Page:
Fritz Roka is the director of Florida Gulf Coast University's Center of Agribusiness. Goals of the Center are to develop an undergraduate minor degree in Agribusiness and to enhance awareness of the importance of agribusinesses to Southwest Florida’s economy. Prior to joining FGCU in August 2018, Fritz was an Associate Professor of Agricultural Economics at the University of Florida’s Southwest Florida Research and Education Center - Immokalee. His extension and research interests include farm management issues and management of agricultural labor. From 2010 to 2017, Fritz and his team designed and implemented a training program for Florida Farm Labor Supervisors.
Fritz is a Maryland native, earning BS and MS degrees in Agricultural Economics from the University of Maryland. He Piled it higher and Deeper when he earned the terminal degree in Economics at North Carolina State University. He has been working in Southwest Florida since 1996.
Areas of Expertise (6)
Agricultural Economic Impact
Ecological Value of Agriculture
North Carolina State University: Ph.D., Economics 1993
University of Maryland: M.S., Agricultural Economics 1988
University of Maryland: B.S., Agricultural Economics 1977
- Agricultural & Applied Economics Association (AAEA) : Member
- Southern Agricultural Economics Association (SAEA) : Member
- International Farm Management Association (IFMA) : Member
- Florida State Horticultural Association : Member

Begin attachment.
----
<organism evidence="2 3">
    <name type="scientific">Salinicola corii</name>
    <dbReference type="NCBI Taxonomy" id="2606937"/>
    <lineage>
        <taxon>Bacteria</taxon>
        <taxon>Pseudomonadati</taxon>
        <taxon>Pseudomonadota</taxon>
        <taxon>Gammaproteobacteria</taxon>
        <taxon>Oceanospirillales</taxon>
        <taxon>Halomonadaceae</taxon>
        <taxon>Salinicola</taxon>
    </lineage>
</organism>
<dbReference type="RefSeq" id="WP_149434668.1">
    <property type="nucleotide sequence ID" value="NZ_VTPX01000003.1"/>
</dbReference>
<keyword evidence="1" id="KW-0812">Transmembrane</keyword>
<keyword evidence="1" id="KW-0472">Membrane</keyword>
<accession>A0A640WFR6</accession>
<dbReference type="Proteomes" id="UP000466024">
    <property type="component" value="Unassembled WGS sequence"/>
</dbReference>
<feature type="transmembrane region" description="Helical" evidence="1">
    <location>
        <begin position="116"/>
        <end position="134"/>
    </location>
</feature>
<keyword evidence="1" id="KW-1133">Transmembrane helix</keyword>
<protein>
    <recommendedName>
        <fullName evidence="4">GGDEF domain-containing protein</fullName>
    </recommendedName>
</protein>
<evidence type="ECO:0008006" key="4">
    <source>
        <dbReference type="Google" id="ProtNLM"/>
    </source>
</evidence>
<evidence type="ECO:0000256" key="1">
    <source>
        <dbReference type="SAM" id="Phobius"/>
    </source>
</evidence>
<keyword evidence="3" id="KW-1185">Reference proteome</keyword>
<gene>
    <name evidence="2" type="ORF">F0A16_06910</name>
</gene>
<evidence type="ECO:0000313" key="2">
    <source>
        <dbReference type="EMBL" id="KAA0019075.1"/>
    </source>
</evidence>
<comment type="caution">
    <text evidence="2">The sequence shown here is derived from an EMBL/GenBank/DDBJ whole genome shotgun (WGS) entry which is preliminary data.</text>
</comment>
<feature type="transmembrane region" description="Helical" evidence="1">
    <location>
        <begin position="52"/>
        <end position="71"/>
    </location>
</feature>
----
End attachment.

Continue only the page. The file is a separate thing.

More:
- Redlands Christian Migrant Association (RCMA) : Advisory Committee Member
- IHN Roska Citrus LLC. : President
Selected Media Appearances (3)
Farmers are seeking more temporary H-2A workers, and keeping them longer
Fritz Roka talks about the H-2A program and its impact on citrus growers in Florida.
Will first-time Florida permit be palmetto berry industry game-changer?
Fritz Roka discusses the commercial potential of Florida's berry industry,
How to avoid a farmworker-related scandal
Fritz Roka talks about training and licensing for farm supervisors.
Selected Event Appearances (4)
Economic Impact of Agriculture in Southwest Florida
Leadership Collier Class Feb 2019
Speaker in the Business Section
Southeast Regional Fruit & Vegetable Conference Savannah, GA, Jan 2019
Farm Labor Management in Southwest Florida – Challenges and Opportunities
21 st Congress of the International Farm Management Association Edinburgh, UK, July 2017
Costs and Benefits of Foliar Nutritional Amendments – Evidence From a 5-year Trial
International Research Conference on Huanglongbing Orlando, FL, Feb 9 2015
Research Focus (1)
Farm Management and Agricultural Labor Issues
Dr. Roka’s research and outreach activities have focused on farm management and agricultural labor issues as they relate to citrus, vegetables, and sugarcane produced in Southwest Florida. His citrus program assessed the economic ramifications of citrus greening and the potential of mechanical harvesting. Since 2010, Roka and a team have designed and initiated a training program for farm labor supervisors. This program teaches farm labor supervisors the regulatory responsibilities associated with managing migrant and seasonal farm workers.
Selected Research Grants (4)
Farm Labor Contractor Training Program
USDA State Block Grant program (2 separate grants) $329,658 combined total
2010 - 2013 Project director with 3 co-PIs.
Citrus Mechanical Harvesting – Economic Feasibility and Extension